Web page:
Visit an Italian Lake, for Goodness’ Sake!

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While the UK’s Lake District has but one lake, Italy has several, dotted close to its border with Switzerland. With the Alps rising dramatically behind them, and ancient villages lining their shores, the lakes are magnificent holiday destinations no matter the season. In fact, it’s been a popular holiday destination for Italians since Roman times, and many towns have Roman ruins as proof. Throw in cobbled streets, celebrity sightings (ciao, George Clooney!) and hearty northern Italian food, and Italy’s lakes are near-unbeatable holiday destinations.

Lake Como

lake como

You’ve probably heard Lake Como’s name dropped once or twice – it’s a favourite haunt of celebrities and the wealthy. We can see why. This former glacial lake is surrounded by the jagged, snow-capped peaks of the Alps, with colourful, expansive villas brightening up its shores. Shaped like an inverted ‘Y’, it’s one of the deepest lakes in Europe and has quaint villages sprinkled around its edges.

Probably the most well-known of these is Bellagio – said to be one of Europe’s most beautiful towns. Its cobbled streets and charming old town centre ooze glamour, and it’s not unusual to see familiar (famous) faces passing by on expensive yachts. It also boasts some of the best views on all the lake. The town of Como is slightly more cosmopolitan and bustling, while Cadenabbia is one for those who need to escape from the modern world. Many of these towns possess opulent gardens, and villas-turned-hotels that offer jaw-dropping luxury. One of the most extravagant villas, Villa Carlotta, was built at the end of the 17th century and is open to the public, who adore its museum and gardens.

Towns: Varenna, Menaggio, Lecco, Cernobbio

Lake Garda

lake garda

The largest and most popular of the Italian lakes, Lake Garda sits at the edge of the Dolomites. With 15 towns and island dotted throughout, the hardest part of your holiday will be deciding where to visit! The north region of the lake has a distinctively Austrian flavour – it was historically part of the Austrian empire, and still retains the feel and flavour of its northern neighbour. To the south, however, it’s all Italian – even down to the olive groves and lemon trees that grow here, which is unusual at such a high altitude. The lake’s windy conditions make it a favourite among sailors, kitesurfers and windsurfers.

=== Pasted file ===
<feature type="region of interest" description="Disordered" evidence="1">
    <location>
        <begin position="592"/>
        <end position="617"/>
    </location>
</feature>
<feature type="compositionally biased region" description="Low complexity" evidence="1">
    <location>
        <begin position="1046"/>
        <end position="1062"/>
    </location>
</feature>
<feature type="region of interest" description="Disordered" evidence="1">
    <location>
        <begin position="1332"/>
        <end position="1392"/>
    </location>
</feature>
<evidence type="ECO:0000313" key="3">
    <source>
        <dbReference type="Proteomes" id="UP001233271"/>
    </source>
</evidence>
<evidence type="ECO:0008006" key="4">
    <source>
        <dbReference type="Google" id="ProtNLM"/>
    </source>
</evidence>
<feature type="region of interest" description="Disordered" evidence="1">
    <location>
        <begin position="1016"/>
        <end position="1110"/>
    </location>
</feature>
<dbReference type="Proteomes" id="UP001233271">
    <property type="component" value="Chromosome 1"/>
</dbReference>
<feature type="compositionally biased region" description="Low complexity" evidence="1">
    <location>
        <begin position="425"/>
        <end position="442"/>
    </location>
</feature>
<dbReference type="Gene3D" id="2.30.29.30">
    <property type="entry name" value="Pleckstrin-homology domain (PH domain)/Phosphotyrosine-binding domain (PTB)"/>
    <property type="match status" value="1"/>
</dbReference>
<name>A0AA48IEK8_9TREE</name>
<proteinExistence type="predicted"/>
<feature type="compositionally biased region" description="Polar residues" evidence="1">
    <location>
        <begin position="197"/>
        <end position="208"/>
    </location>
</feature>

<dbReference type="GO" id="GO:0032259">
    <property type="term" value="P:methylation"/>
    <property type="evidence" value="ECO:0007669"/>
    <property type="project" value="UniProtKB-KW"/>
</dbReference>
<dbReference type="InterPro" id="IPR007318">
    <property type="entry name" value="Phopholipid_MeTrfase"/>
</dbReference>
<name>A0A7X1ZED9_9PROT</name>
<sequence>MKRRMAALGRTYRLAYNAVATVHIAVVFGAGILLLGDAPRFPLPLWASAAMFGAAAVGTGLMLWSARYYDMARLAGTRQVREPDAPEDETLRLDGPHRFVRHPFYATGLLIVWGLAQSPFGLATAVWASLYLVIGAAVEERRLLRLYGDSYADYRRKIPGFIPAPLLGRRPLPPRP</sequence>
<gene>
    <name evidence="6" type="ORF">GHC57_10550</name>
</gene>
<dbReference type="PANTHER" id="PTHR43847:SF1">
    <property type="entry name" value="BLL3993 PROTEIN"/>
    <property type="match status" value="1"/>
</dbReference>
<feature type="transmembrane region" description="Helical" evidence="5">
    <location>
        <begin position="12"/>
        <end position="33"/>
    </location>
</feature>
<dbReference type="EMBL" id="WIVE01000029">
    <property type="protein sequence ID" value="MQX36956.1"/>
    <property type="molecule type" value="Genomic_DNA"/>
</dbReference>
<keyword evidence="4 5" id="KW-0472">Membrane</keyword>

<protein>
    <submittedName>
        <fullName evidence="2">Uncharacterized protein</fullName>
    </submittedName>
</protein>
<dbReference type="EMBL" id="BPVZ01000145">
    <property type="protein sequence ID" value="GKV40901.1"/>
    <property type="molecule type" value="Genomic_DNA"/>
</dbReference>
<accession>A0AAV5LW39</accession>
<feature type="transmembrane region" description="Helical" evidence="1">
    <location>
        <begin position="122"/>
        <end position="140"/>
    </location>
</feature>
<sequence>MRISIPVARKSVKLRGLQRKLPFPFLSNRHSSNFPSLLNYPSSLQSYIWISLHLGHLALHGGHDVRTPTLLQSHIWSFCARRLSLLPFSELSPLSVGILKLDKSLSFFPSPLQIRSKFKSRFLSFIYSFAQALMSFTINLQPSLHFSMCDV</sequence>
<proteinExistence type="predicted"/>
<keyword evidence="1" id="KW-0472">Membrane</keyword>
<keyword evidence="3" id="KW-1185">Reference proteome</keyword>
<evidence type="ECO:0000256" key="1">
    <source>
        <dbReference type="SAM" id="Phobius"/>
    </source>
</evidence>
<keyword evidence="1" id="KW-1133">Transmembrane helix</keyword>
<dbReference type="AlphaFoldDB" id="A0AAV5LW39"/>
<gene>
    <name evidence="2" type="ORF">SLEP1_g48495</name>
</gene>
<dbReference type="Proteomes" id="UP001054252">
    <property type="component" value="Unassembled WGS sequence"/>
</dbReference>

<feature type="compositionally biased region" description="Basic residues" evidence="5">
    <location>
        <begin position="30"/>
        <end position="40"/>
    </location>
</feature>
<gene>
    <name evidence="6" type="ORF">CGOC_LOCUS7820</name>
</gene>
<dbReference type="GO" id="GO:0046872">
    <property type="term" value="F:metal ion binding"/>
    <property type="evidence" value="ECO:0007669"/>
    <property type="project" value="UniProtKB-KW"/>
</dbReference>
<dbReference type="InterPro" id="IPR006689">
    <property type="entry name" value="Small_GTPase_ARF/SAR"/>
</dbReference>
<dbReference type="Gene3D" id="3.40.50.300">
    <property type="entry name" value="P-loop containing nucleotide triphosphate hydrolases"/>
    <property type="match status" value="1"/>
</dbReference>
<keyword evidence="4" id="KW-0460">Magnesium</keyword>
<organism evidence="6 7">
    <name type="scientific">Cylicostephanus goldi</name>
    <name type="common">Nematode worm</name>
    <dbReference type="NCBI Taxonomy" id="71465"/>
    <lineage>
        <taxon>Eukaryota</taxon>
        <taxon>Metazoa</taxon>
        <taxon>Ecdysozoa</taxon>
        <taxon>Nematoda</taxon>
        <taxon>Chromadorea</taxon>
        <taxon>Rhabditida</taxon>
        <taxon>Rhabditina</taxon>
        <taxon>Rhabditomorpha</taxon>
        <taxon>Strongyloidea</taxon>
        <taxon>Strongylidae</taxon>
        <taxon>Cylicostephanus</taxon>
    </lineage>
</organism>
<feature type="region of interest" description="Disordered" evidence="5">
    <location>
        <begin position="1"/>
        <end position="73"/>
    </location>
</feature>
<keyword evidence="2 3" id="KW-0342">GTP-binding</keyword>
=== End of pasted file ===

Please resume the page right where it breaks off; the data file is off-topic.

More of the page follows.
Towns: Sirmione, Garda, Riva del Garda, Malcesine, Limone sul Garda

Lake Maggiore

lake maggiore

For a low-key Italian lake holiday, Lake Maggiore might be your best bet. Straddling the regions of Piedmont and Lombardy, and poking through to Switzerland, here the pace is slower, and you’ll likely encounter more locals and Italians from other areas than English-speaking tourists. The majority of villages that stud the lake were established during the Middle Ages, evident in their winding cobbled streets and variety of architectural styles on show. These towns make the most of their spectacular views; bars and restaurants line lakeside promenades, dishing up local produce, Italian-style.

The Borromean Islands in Lake Maggiore are a particular point of interest.. A group of three islands and two islets in the lake’s western arm, the islands are named after the family that acquired them in the 14th century (and still own most of them). Isola Bella and Isola Madre are both known for their exquisite gardens and sprawling palaces, while Isola dei Pescatori is the only island currently inhabited.

Towns: Verbania, Locarno, Arona, Luino

Lake Iseo

lake iseo

Looking for a lake escape that’s far from the crowds that flock to the other areas of Italy? Lake Iseo might be right up your alley. Edith Wharton once said of the lake that it’s “hidden in the hills like a happy secret in a stern heart”. Its blue waters are surrounded by lush green forest, and there’s only a few main towns. Most of these have lovely promenades, and the typical winding lanes and ancient buildings. There’s not a great deal to see at this lake – it’s seemingly made for slow strolls and relaxing in a square, Aperol spritz in hand. More energetic visitors could take to one of the many hiking trails that thread out from the towns. Monte Isola is considered the largest lake island in Europe. It’s car-free, and has 11 small towns spread across it, with a couple of old churches for good measure.

Towns: Monte Isola, Iseo, Sarnico, Lovere

Lake Orta

lake orta

Long considered a secret hideaway by the nearby Milanese, Lake Orta is the smallest of the Italian lakes (yet still larger than any lake in the UK!). Renowned for its romance, it has been drawing in writers and poets for centuries, who soak in its beauty and put it down on paper. It’s a little slice of Italy that has remained relatively untouched by modernity, with Romanesque and Baroque architecture sprinkled throughout its little towns. You won’t see too many other tourists here, making it just the place to go for a romantic sojourn. Throw in its teensy candlelit taverns, restaurants serving regional cuisine, and ever-changing weather and light, and it’s a combination that can’t help but stoke flames of love. The Island of San Gioulio is perhaps the most magical of Orta’s secrets. Just the right size for a day or so of wandering, it’s home to a monastery and a lavish basilica.

Towns: Orta San Giulio, Omegna, Pettenasco, Pella